“And now our second group of interns looks terrific,” says Milenthal. “But I also want to stress that this is not a social program. This is a business program that is designed to improve how effective we can be as marketers.

“Without diversity, we are not as effective as we can be at reaching all consumers and being as effective as we can for our clients. This isn’t about appointing one or two executives so we look better.”

But it is an example that The Shipyard is setting for other agencies around the country. Indeed, Milenthal wants to grow the internship program beyond Ohio into educational institutions near the agency’s California offices in San Diego, Sacramento and Newport Beach.

“We also sponsored and paid for a BASCA membership to the Association of National Advertisers (ANA), which gives them access to brand managers and marketers across the nation,” adds Milenthal.

Which is one of the primary goals of BASCA, says Appiah, who officially founded the student group back in 2012.

“I remember reading a survey of advertising, marketing and public relations professionals on issues of diversity and employment in the industry,” recalls Appiah. “What it found was that there were very few people of color who worked on Madison Avenue. One of the reasons was that companies had trouble finding people of color who wanted to work in advertising.

“Maybe they weren’t looking hard enough, but I also realized that maybe we should be doing more to fill the pipeline.”

The first step was making sure that people of color and African Americans in particular were aware of the opportunities in the advertising industry.

“The second was giving BASCA members knowledge about the foundations and principles associated with those industries,” says Appiah. “Next we had to introduce them to people in the field to not only learn more about the industry, but to help them develop professional networks.”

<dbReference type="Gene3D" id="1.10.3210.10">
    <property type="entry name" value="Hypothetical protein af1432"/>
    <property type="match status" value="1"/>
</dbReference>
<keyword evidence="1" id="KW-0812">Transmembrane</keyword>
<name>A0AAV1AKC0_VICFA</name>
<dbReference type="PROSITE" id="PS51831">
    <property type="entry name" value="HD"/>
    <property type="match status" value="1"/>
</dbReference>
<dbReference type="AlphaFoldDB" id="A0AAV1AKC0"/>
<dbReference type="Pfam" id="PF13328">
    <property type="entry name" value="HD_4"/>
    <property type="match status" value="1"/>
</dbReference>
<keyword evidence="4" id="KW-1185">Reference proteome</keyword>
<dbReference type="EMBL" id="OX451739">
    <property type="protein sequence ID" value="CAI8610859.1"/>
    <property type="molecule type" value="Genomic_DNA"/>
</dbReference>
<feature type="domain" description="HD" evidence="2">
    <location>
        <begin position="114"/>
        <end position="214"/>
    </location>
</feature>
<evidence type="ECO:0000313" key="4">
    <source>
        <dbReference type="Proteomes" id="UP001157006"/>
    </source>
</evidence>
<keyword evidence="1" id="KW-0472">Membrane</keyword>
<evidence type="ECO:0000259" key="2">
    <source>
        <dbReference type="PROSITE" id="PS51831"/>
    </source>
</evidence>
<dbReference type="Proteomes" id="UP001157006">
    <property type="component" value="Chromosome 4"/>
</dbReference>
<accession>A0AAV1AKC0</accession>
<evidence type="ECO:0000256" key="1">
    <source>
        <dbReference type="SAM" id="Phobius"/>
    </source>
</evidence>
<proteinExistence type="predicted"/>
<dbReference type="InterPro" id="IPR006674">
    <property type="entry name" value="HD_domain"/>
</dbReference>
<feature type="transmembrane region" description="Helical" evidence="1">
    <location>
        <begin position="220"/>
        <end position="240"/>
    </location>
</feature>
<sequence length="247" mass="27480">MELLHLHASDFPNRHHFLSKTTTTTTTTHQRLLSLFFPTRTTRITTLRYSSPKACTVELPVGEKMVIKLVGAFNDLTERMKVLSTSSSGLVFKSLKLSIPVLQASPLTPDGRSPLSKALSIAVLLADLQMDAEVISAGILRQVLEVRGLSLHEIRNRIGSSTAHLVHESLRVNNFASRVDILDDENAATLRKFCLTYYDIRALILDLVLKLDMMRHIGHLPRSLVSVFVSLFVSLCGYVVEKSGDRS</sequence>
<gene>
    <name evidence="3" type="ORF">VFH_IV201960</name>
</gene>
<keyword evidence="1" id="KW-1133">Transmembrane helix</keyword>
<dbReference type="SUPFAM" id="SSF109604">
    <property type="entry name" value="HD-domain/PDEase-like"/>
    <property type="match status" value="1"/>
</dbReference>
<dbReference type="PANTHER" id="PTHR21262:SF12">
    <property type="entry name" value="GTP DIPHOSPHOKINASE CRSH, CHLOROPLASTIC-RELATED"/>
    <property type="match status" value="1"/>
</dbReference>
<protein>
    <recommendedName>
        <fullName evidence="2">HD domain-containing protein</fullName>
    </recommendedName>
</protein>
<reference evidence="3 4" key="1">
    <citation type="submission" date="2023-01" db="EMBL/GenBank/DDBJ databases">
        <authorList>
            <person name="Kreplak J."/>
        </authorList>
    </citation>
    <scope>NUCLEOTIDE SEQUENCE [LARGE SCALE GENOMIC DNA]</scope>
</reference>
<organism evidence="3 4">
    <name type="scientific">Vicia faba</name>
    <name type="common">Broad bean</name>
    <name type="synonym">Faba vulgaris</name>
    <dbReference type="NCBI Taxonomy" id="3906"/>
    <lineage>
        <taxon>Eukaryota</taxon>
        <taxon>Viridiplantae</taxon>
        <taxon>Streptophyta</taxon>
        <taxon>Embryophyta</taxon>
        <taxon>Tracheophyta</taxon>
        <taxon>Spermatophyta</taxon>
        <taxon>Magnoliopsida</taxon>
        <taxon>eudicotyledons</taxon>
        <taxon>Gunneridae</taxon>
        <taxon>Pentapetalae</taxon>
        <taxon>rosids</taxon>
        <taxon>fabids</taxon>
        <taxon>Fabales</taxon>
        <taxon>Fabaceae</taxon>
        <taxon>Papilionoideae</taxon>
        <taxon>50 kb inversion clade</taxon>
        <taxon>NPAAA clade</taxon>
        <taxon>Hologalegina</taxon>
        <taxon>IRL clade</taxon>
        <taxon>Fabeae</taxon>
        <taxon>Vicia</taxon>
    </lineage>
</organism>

The ultimate goal is to create internships for BASCA students and steadily build a pipeline of potential candidates for executives in marketing and advertising, “so we don’t come back to the point where we are hearing that there are not enough people of color because we can’t find them,” says Appiah.

In addition to making sure its students are knowledgeable, developing relationships with business partners is key, he adds. Before the pandemic, BASCA invited professionals from the marketing and advertising industry to come in and speak to students so they could get better acquainted with the talent available at OSU, while the students gained key industry insights.

“While that had to be curtailed a bit during COVID, it did open up some new doors to us through virtual meetings,” says Appiah. “It also allowed us to have speakers come in virtually from across the country, whether it was with Disney, ESPN or the advertising agency Leo Burnett.

“Sometimes it would be a key person from HR, while other times it be upper-level management,” adds Appiah. “They would soon realize that we had knowledgeable, talented and hungry students.”